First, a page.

Having an identity and hobbies outside medical school will help you become a better doctor, says final year student and podcaster Marianne Gazet.

My name is Marianne Gazet and I’m a final year medical student as well as a content creator.

I began branching out from the usual social media content in the first COVID lockdown when I started organising Instagram Live broadcasts with medical students, discussing different topics such as mental health at university and study tips for medical school.

I had no idea I’d enjoy doing these so much, but I soon realised they were a great way to communicate and connect with other medical students. I was also learning and picking up skills as I went: hosting a live stream, interviewing guests and leading a conversation in front of an audience. It was a steep learning curve, but I focused on getting to know my guest and being spontaneous and authentic – which I think is why my followers enjoyed them so much!

The live broadcasts worked well during the lockdowns, but as people started going back to their usual activities, I sensed that there would be a shift in the sort of content people were after. I’d discovered the joy of podcasts and realised this format suited reaching a wider audience – allowing people to access content in their own time.

So I decided to launch my own podcast, More Than Medical Students, to celebrate all types of medical students with side projects, charity work, businesses and hobbies.

Here’s what I learnt along the way to setting up my podcast.

Five tips on starting a podcast

Marianne Gazet offers tips on starting a podcast as a medical student.

Step one: the idea

I’ve been fascinated by how diverse and dynamic our community is as I’ve navigated through medical school, meeting students from different walks of life. I realised it was so important to remember that we’re so much more than medical students. I truly believe that giving us the space to develop beyond medicine will enable us to become better doctors, gathering skills along the way that’ll help us in our practice – like communication, teamwork and problem solving – and having a balance in our lives.

That’s how the idea behind More Than Medical Students was born.

I’ve been fascinated by how diverse and dynamic our community is as I’ve navigated through medical school.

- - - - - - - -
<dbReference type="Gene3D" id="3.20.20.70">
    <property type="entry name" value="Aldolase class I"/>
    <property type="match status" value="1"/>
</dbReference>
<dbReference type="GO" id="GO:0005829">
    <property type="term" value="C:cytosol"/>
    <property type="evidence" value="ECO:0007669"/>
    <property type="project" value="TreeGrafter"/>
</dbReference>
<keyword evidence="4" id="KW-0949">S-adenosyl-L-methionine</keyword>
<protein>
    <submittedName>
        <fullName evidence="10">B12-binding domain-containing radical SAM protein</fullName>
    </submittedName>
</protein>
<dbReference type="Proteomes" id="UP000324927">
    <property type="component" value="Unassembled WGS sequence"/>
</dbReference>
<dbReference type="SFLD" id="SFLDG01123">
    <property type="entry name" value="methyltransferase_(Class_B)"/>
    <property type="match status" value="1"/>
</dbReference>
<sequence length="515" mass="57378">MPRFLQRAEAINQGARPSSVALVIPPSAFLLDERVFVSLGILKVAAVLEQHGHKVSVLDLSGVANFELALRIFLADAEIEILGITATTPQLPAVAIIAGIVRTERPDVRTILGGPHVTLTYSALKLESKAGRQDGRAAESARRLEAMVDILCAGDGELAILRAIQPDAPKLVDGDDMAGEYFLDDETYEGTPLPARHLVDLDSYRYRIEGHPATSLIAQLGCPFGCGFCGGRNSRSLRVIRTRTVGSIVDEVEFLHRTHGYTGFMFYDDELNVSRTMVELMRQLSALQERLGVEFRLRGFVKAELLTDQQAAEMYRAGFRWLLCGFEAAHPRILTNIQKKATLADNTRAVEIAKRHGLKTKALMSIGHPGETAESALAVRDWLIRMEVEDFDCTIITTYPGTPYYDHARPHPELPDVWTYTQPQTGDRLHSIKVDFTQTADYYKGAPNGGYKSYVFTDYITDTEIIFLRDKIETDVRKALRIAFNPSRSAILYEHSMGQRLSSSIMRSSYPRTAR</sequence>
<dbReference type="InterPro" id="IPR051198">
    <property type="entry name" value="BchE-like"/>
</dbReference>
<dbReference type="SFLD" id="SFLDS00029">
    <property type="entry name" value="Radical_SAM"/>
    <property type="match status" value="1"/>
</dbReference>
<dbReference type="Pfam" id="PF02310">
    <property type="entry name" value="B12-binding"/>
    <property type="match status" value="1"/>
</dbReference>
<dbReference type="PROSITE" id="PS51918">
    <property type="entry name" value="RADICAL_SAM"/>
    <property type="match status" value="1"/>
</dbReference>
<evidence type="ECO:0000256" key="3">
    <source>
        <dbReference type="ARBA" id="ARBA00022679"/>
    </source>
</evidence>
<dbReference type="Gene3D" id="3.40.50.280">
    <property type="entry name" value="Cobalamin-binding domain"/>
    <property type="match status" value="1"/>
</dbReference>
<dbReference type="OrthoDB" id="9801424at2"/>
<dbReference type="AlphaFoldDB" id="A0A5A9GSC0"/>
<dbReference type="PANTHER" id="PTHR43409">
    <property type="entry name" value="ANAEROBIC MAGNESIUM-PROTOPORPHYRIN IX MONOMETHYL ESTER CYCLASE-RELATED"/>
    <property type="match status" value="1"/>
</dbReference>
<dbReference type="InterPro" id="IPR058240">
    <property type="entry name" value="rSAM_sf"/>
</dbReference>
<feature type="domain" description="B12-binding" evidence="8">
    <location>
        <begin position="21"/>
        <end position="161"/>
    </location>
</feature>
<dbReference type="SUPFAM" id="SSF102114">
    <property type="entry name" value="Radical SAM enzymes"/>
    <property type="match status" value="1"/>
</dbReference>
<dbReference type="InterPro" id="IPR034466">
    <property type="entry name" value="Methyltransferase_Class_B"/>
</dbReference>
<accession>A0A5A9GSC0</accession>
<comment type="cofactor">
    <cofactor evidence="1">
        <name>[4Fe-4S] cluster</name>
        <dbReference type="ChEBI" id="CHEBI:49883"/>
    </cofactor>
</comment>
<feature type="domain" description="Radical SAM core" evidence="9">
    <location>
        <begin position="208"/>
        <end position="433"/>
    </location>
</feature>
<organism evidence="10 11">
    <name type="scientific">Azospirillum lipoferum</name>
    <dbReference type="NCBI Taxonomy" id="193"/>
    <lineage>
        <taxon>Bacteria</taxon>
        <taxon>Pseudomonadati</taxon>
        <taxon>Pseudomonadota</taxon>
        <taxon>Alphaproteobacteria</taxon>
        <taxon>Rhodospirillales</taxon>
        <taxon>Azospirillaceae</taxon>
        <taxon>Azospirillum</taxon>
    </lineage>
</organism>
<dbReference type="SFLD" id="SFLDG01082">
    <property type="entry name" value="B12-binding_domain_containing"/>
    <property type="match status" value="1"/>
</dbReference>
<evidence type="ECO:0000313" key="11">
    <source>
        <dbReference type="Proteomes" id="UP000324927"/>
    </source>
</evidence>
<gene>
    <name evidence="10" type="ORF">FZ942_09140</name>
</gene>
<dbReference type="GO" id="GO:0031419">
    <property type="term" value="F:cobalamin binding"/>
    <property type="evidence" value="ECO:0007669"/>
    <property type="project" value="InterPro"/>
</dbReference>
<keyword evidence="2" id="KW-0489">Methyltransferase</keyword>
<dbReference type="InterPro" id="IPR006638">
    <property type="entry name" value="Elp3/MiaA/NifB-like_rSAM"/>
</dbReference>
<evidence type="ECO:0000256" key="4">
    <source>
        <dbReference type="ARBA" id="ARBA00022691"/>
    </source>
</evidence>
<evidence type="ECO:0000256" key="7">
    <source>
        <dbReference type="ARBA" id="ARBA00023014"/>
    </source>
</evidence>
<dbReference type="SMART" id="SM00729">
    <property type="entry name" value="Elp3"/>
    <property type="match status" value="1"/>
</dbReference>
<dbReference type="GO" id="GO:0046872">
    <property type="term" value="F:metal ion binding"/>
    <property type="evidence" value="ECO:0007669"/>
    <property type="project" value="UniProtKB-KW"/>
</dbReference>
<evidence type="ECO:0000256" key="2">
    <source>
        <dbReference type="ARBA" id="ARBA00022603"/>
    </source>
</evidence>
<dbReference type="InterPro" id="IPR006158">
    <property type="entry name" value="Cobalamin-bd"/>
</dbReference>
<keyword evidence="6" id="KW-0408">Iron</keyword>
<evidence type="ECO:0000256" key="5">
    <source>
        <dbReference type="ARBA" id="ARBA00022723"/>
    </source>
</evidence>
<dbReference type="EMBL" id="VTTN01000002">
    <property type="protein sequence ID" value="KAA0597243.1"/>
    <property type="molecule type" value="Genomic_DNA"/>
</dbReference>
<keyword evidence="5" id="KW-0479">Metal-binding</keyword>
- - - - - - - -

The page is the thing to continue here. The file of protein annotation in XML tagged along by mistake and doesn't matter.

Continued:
Step two: the practicalities

Starting a podcast takes a lot of work and requires you to learn new skills. But I think it’s accessible for everyone – you can learn on the go and through your own research.

  • what’s your unique selling point? For example, there are lots of interview-style podcasts out there, so what makes yours unique?
  • what will your logo look like? Make sure you have some visuals ready to go – there are free platforms out there like Canva where you can create one without advanced design skills. A written description is the other way you can grab people’s attention so prepare a little paragraph introducing your podcast.
  • what will you use for recording? There are some recording microphones out there in a budget of 50 to 100 pounds, which is already a small investment and I would say is not absolutely necessary if you are starting out as some laptops and phones have reasonable quality mics already. Try different devices in a quiet setting and see what it sounds like.
  • what editing software will you use? The editing software and publishing platforms I use are quite intuitive and you can find many tutorials on how to use them. They are also free to use and free to publish. I’m currently using Anchor, a podcast building and publishing platform that publishes podcasts on its app, Spotify and Apple Podcasts. I’m thinking of expanding to more platforms as soon as I can but having these three to start is a great first step.
  • will you have a trailer and jingle? A trailer is a short recording (1-2 minutes) explaining what your podcast is about and why people should come listen: many listeners will want to find out more about the podcast before listening to a full episode. A jingle is not a requirement but can make the beginning of your episodes punchier and dynamic. A few music notes or a little melody will suffice and there are some available on Anchor as well. I was lucky to have a friend who composed an original jingle for me – which is another option if you or someone you know has music producing skills.

Step three: the launch

I recommend spending some time preparing everything before you announce your podcast. For example, I’d recorded a couple of episodes in advance so I wouldn’t have as many things to do once the podcast was released. This meant I could post the first few episodes to get some content out there for listeners.

MDU podcasts

I announced my podcast on my social media before releasing episodes to build up some publicity before the launch. I also created a separate Instagram page for my podcast as I think this helps with engagement and for publicising each episode. It’s also a good idea to ask your friends or your podcast guests if they’re happy to share the episodes as well.

Finally, don’t forget to balance your time between studying and placements and all the podcast work carefully. It’s important to get your priorities right so you don’t feel overworked or get burnt out. Podcasting is a fun and creative outlet and I’ve really enjoyed recording and sharing episodes with my audience.

Most importantly, enjoy it!

This page was correct at publication on 17/01/2022. Any guidance is intended as general guidance for members only. If you are a member and need specific advice relating to your own circumstances, please contact one of our advisers.